Sneed exclusive: DSCC issues Senate endorsement without calling Zopp

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Getting Zopped . . .

U.S. Senate hopeful Andrea Zopp, the former head of the Chicago Urban League, is feeling zapped.

Zopp, who raised more than $600,000 since jumping in the Dem primary race in May, tells Sneed she is shocked the Democratic Senatorial Campaign Committee (DSCC) issued an endorsement without even talking to her.

“Frankly, I’m saddened and shocked that the DSCC would issue an endorsement without even interviewing me,” said Zopp, an attorney with corporate credentials.

On Thursday, the DSCC endorsed U.S. Rep. Tammy Duckworth, D-Ill., in her bid to unseat U.S. Sen. Mark Kirk, R-Ill.

OPINION

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“Don’t know if it comes from their fear of me having raised in only two weeks nearly three-quarters of what their candidate [Duckworth] raised in two months . . . or their total insensitivity to Chicago, African-American women and the democratic process,” Zopp said. (Duckworth raised $1.2 million in April, May and June.)

• Backshot: The DSCC announced Thursday it had taken sides in the Illinois Senate primary and was endorsing Duckworth, a major boost for the retired military officer wounded in Iraq, who already has the support of U.S. Sen. Dick Durbin, D-Ill.

The DSCC endorsement has also triggered a response from Leon Finney, the long-time head of the legendary Woodlawn Community Development Corporation and the Woodlawn Organization — and has been described as the patriarch of black political activism.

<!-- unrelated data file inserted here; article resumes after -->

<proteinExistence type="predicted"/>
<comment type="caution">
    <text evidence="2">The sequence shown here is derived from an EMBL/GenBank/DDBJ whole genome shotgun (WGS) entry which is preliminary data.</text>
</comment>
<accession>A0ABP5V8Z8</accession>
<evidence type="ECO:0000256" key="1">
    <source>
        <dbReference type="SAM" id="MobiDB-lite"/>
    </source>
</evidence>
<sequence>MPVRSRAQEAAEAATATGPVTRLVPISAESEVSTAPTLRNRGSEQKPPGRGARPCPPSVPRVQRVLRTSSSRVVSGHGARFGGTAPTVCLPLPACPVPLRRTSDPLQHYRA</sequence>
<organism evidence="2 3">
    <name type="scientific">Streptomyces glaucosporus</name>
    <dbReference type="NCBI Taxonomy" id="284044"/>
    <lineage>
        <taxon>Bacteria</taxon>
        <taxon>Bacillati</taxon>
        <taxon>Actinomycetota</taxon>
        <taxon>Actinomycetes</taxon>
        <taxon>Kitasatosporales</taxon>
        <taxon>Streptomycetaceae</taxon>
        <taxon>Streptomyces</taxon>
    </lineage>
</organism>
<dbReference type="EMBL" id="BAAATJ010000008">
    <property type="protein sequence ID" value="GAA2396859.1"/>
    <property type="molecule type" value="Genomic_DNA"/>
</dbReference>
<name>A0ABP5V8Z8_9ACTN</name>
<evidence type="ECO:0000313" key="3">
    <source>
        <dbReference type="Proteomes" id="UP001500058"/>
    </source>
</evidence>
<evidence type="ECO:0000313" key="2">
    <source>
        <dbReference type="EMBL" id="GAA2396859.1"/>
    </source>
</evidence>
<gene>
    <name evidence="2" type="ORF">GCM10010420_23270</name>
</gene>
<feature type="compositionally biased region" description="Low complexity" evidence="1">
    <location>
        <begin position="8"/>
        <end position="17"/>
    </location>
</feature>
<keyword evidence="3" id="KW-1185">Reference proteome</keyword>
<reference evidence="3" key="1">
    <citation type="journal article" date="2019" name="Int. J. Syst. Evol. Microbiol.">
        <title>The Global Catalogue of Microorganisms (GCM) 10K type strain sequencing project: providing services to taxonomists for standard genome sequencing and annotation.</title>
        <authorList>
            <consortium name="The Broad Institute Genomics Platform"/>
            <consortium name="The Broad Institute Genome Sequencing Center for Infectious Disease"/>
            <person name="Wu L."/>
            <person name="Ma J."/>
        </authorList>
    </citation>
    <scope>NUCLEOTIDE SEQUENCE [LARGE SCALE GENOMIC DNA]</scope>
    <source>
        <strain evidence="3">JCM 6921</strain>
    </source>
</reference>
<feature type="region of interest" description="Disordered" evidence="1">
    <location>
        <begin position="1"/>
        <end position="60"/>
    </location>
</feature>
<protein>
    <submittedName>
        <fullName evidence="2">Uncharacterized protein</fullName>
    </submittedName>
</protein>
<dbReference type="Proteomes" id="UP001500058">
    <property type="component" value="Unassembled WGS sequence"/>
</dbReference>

“We found the DSCC endorsement a sign of weakness and not a little insensitive,” said Finney.

“The fact they would make an endorsement while totally ignoring interviewing or even reaching out to an exceptional, experienced, self-made African-American female candidate demonstrates how totally out of touch Washington-centered politics are with the nation,” said Finney.

“There is nothing in the DSCC rules which said they had to interview [Zopp], who clearly has financial support, but given the tenuousness of the U.S. Senate . . . you should make sure you have the best candidate you can get.

“To ignore a strong African-American candidate, who clearly has financial support, is inconsistent with trying to field the best candidate. Remember, Barack Obama carried the state and so did Carol Moseley Braun. African-Americans vote!”

Stay tuned.

The Griffin file . . .

The big question?

What kind of a report card does hedge fund billionaire Ken Griffin, the state’s richest man, now give Gov. Bruce Rauner, an old buddy currently enmeshed in the state’s budget brouhaha?

• Backshot: Griffin lent Rauner the use of his private jet on the campaign trail — and donated more than $2.5 million bucks to his campaign.

• Buckshot: “Ken is going to pass on this one,” said a Griffin spokesperson.

Click.

Over and out.

Downward dog . . .

Russian macho man Vladimir Putin made headlines this week because he’s considering adding yoga to his health routine.

• History note: Ostensibly, Mayor Rahm Emanuel could show him a thing or two. Hizzoner, who once studied ballet, is also a yoga enthusiast.

The gift of gab . . .

Sneed hears actress Elizabeth “Downton Abbey” McGovern is lending her voice to a public art project in Chicago starting later this summer.

• To wit: McGovern, a yank who lives in London, is joining comedian Bob Newhart, Bill Kurtis, TV writer Shonda “Scandal”/”Grey’s Anatomy” Rhimes in the Statue Stories Chicago project funded by the Driehaus Foundation — which pairs statues around the city (The Bean, the Picasso, Miro’s Chicago, the Art Institute’s lions, etc.) with celebrities and artists who will help them speak.

• Translation: Wave your phone near a plaque near the statue and get a recorded callback from one of the celebs, who also include actor David Schwimmer and Lyric Opera diva Renee Fleming.

Sneedlings . . .

Firday’s birthdays: Sofia Vergara, 43; Chiwetel Ejiofor, 38, and Jessica Simpson, 35.

Follow Sneed on Twitter: @Sneedlings

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